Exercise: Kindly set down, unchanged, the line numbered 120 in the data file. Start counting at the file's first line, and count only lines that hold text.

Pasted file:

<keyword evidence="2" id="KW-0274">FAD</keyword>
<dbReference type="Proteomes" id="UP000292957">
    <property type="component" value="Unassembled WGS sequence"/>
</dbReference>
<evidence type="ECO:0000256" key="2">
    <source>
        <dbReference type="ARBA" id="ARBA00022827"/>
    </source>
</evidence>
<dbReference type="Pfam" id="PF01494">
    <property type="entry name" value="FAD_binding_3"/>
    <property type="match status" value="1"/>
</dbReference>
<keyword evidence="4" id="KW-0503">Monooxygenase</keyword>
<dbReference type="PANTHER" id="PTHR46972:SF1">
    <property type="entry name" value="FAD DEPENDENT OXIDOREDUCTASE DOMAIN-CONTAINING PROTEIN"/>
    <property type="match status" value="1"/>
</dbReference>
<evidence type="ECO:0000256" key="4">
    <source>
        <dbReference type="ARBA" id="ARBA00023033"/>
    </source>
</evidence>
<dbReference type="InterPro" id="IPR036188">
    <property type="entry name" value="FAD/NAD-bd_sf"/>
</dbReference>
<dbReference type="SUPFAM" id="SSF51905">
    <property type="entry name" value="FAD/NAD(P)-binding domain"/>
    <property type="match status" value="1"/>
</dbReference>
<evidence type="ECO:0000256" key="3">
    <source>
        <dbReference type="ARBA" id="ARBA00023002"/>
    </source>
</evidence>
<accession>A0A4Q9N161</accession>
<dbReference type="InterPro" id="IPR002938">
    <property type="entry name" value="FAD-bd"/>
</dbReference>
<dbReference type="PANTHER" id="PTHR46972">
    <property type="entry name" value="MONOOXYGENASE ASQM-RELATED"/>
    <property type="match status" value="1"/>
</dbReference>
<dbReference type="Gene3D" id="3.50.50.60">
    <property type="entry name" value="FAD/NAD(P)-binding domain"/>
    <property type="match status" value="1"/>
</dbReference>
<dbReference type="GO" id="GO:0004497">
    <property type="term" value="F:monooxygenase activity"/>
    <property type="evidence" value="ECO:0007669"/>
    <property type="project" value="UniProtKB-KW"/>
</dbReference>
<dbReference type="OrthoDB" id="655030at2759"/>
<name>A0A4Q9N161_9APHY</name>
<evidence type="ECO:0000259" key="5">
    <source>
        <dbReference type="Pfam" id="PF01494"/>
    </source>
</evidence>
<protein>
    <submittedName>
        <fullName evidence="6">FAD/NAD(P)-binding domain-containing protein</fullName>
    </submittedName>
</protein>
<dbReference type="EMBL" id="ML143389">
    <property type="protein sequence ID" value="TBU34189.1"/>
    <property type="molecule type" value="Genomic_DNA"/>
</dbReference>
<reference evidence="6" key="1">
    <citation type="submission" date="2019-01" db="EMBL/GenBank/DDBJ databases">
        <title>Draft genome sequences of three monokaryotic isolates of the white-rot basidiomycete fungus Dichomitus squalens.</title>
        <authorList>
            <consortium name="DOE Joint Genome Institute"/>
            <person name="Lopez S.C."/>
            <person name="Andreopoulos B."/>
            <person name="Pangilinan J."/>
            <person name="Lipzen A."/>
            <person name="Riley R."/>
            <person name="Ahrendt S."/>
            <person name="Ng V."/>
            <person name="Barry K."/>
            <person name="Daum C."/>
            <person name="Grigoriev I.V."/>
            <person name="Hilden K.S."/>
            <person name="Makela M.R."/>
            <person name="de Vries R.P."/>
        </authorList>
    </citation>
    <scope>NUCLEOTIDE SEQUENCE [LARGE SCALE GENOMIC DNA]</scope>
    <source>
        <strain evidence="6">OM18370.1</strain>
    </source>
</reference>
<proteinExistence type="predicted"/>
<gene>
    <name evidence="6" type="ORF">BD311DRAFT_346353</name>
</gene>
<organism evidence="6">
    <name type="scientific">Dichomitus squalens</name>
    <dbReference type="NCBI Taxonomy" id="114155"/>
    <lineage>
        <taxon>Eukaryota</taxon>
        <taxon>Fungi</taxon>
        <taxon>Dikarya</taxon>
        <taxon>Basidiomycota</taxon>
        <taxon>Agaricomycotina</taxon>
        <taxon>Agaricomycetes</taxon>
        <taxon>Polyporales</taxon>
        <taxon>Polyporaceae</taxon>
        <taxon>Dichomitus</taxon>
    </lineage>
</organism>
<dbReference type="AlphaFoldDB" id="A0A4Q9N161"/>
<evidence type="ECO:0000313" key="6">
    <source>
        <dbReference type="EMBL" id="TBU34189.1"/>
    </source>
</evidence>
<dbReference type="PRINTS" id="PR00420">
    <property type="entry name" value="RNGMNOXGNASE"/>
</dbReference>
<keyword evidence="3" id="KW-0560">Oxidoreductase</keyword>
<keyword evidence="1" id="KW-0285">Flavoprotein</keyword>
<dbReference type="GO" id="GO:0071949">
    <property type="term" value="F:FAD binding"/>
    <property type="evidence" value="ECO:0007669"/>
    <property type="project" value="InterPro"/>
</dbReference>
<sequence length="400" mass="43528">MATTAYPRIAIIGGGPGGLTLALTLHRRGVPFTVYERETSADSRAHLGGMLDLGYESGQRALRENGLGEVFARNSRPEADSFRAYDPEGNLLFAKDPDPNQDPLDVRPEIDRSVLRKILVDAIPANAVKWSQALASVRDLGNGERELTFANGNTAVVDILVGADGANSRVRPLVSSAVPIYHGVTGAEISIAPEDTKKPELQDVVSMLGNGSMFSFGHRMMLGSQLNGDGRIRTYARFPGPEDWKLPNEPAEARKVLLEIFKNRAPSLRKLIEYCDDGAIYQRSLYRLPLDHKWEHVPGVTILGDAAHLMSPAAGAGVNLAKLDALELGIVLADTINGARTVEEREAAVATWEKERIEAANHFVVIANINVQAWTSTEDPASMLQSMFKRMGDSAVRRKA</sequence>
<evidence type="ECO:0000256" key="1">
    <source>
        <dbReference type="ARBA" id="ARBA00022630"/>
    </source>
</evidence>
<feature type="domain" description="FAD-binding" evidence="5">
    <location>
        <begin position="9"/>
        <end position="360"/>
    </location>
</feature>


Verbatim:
    <property type="entry name" value="RNGMNOXGNASE"/>